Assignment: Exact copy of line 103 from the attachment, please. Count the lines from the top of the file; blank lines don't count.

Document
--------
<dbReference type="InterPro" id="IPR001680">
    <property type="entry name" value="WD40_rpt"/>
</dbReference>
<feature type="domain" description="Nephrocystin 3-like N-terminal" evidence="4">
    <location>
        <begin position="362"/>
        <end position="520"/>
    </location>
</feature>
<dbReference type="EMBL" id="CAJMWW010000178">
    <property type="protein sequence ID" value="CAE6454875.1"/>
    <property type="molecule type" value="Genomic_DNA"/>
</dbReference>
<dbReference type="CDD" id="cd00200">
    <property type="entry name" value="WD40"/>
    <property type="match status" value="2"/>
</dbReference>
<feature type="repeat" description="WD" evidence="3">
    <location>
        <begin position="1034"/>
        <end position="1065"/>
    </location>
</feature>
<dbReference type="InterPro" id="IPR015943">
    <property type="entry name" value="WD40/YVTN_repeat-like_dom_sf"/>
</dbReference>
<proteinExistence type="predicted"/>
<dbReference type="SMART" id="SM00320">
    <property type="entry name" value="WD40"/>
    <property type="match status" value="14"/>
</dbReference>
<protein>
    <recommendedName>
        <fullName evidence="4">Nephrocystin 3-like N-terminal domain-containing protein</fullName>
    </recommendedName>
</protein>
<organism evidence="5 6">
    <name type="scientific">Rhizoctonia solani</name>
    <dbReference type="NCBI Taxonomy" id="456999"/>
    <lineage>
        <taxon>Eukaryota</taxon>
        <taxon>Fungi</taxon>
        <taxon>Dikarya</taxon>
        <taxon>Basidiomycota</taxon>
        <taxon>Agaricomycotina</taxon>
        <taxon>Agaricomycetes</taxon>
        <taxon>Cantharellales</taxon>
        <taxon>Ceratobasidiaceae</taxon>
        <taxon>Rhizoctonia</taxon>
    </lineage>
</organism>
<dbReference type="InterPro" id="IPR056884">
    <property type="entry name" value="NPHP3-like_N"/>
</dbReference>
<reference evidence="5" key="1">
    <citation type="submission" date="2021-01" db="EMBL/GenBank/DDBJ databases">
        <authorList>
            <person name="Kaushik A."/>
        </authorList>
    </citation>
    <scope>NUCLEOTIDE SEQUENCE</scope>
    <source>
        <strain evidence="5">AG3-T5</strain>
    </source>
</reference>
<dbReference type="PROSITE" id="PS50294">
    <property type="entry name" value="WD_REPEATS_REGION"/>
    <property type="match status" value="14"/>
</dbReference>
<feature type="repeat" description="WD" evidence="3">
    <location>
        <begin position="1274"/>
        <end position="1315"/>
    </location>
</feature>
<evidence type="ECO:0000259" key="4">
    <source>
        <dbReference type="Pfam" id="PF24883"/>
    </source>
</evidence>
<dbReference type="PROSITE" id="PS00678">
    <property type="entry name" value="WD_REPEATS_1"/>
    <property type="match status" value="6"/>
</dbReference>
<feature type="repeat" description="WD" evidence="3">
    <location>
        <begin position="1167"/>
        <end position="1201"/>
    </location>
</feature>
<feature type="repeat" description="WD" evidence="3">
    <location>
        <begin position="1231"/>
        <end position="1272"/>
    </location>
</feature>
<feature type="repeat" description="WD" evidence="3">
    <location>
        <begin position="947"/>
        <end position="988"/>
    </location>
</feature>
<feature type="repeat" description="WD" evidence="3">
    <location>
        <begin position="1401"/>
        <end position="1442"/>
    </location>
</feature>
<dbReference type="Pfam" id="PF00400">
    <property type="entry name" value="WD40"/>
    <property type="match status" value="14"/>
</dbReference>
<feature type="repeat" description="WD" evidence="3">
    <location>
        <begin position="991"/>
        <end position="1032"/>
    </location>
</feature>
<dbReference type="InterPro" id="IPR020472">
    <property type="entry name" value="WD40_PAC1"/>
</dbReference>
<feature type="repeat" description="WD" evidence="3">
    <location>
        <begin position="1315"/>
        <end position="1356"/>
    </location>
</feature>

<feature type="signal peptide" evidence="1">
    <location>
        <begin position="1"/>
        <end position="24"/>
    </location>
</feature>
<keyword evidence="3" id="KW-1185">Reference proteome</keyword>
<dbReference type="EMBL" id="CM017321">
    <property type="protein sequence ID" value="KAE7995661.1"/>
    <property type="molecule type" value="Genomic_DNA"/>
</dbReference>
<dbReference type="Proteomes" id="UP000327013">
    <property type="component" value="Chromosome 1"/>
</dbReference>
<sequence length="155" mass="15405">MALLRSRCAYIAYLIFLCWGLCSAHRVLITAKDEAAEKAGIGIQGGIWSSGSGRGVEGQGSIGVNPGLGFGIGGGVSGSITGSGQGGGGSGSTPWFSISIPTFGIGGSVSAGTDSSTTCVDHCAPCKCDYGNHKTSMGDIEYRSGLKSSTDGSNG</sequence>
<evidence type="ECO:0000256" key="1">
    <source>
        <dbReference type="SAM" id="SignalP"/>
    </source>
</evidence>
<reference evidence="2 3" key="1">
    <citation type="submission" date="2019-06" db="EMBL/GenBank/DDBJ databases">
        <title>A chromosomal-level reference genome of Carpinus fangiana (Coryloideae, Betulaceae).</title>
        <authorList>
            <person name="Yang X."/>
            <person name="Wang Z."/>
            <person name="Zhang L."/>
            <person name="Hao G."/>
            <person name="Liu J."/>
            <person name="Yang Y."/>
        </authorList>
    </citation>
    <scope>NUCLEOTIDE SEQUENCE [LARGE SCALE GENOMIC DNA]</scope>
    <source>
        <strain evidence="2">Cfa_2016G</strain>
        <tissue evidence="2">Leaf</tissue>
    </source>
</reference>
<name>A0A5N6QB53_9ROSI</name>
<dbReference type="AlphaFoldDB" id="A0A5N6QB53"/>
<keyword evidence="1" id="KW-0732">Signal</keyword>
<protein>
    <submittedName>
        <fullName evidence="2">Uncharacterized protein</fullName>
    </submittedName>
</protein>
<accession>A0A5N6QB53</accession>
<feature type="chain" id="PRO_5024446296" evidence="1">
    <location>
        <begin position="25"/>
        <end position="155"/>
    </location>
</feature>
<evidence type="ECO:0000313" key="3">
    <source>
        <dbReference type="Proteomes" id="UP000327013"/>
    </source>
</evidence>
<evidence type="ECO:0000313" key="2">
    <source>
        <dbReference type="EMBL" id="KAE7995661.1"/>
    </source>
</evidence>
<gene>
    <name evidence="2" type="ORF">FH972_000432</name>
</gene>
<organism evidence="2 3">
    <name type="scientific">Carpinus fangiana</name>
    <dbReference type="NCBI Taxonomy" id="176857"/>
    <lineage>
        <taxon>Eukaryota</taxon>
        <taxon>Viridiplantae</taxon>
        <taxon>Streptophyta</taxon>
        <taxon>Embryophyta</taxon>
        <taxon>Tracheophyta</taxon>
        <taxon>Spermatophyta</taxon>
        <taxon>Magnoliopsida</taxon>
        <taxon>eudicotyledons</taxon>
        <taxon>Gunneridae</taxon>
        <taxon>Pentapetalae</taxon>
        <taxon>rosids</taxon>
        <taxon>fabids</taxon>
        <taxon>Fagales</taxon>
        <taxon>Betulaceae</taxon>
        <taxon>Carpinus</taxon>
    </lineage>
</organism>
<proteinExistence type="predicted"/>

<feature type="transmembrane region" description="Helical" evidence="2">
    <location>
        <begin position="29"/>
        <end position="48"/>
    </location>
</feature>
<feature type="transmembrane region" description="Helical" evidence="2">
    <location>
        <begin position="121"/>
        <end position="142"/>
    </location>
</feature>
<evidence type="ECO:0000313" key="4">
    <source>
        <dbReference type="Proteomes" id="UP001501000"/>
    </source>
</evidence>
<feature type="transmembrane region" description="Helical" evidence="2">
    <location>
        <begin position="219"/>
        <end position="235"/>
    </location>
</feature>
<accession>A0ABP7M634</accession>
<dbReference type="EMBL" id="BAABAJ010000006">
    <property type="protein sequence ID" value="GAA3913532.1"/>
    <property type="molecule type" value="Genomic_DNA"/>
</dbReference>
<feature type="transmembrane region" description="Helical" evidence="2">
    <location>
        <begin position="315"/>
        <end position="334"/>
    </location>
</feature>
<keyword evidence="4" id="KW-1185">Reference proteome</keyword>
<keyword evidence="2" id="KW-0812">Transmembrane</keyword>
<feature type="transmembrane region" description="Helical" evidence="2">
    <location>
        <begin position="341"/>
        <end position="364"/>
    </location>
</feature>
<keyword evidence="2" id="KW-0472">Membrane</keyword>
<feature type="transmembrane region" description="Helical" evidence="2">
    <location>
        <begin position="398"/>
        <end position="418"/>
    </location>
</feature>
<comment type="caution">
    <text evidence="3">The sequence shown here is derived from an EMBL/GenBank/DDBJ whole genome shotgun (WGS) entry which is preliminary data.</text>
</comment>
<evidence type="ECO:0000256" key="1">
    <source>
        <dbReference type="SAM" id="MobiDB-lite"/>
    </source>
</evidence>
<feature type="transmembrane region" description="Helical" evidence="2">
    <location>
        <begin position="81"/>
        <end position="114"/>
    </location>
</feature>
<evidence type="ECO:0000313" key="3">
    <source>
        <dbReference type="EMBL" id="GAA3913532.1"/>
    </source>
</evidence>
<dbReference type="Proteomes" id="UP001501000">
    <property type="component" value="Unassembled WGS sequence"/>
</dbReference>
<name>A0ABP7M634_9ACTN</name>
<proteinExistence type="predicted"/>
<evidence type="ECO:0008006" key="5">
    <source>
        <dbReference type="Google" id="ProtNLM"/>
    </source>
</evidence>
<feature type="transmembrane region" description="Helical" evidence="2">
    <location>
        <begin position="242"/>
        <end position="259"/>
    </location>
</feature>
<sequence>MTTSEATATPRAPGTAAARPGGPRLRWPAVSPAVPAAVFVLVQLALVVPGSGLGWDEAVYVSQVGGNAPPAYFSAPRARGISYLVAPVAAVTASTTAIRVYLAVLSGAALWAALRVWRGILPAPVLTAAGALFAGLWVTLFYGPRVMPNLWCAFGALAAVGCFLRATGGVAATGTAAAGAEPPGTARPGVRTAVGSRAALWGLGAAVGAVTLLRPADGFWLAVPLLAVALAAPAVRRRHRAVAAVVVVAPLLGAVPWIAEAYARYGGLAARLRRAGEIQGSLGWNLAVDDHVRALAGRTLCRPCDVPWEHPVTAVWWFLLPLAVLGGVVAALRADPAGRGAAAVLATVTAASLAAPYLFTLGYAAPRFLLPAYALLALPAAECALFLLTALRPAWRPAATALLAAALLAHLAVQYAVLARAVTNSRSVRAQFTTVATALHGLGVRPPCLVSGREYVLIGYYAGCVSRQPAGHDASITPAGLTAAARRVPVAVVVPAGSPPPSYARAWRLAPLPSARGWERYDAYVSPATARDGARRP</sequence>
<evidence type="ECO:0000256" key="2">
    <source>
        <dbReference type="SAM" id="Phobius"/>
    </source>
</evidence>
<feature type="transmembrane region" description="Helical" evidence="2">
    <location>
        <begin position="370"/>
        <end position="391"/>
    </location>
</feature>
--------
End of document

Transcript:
<feature type="repeat" description="WD" evidence="3">